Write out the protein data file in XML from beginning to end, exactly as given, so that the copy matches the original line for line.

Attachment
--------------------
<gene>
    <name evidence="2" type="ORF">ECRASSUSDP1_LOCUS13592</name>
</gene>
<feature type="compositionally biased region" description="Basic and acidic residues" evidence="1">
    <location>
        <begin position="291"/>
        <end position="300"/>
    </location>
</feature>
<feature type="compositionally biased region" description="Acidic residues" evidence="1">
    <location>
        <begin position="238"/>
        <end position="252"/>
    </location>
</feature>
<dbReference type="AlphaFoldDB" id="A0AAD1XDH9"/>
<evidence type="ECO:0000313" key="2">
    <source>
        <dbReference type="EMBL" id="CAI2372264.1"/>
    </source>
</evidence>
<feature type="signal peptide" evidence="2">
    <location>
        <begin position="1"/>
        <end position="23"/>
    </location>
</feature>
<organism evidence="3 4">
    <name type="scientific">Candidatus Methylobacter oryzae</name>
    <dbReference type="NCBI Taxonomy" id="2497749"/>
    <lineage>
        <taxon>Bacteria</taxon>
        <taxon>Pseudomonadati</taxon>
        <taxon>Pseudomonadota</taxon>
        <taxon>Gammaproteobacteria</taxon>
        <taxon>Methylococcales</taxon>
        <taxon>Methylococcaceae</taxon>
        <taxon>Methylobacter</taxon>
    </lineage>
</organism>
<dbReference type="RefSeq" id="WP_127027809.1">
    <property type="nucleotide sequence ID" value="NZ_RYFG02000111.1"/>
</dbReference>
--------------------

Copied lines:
<gene>
    <name evidence="2" type="ORF">ECRASSUSDP1_LOCUS13592</name>
</gene>
<feature type="compositionally biased region" description="Basic and acidic residues" evidence="1">
    <location>
        <begin position="291"/>
        <end position="300"/>
    </location>
</feature>
<feature type="compositionally biased region" description="Acidic residues" evidence="1">
    <location>
        <begin position="238"/>
        <end position="252"/>
    </location>
</feature>
<dbReference type="AlphaFoldDB" id="A0AAD1XDH9"/>
<evidence type="ECO:0000313" key="2">
    <source>
        <dbReference type="EMBL" id="CAI2372264.1"/>
    </source>
</evidence>
<feature type="signal peptide" evidence="2">
    <location>
        <begin position="1"/>
        <end position="23"/>
    </location>
</feature>
<organism evidence="3 4">
    <name type="scientific">Candidatus Methylobacter oryzae</name>
    <dbReference type="NCBI Taxonomy" id="2497749"/>
    <lineage>
        <taxon>Bacteria</taxon>
        <taxon>Pseudomonadati</taxon>
        <taxon>Pseudomonadota</taxon>
        <taxon>Gammaproteobacteria</taxon>
        <taxon>Methylococcales</taxon>
        <taxon>Methylococcaceae</taxon>
        <taxon>Methylobacter</taxon>
    </lineage>
</organism>
<dbReference type="RefSeq" id="WP_127027809.1">
    <property type="nucleotide sequence ID" value="NZ_RYFG02000111.1"/>
</dbReference>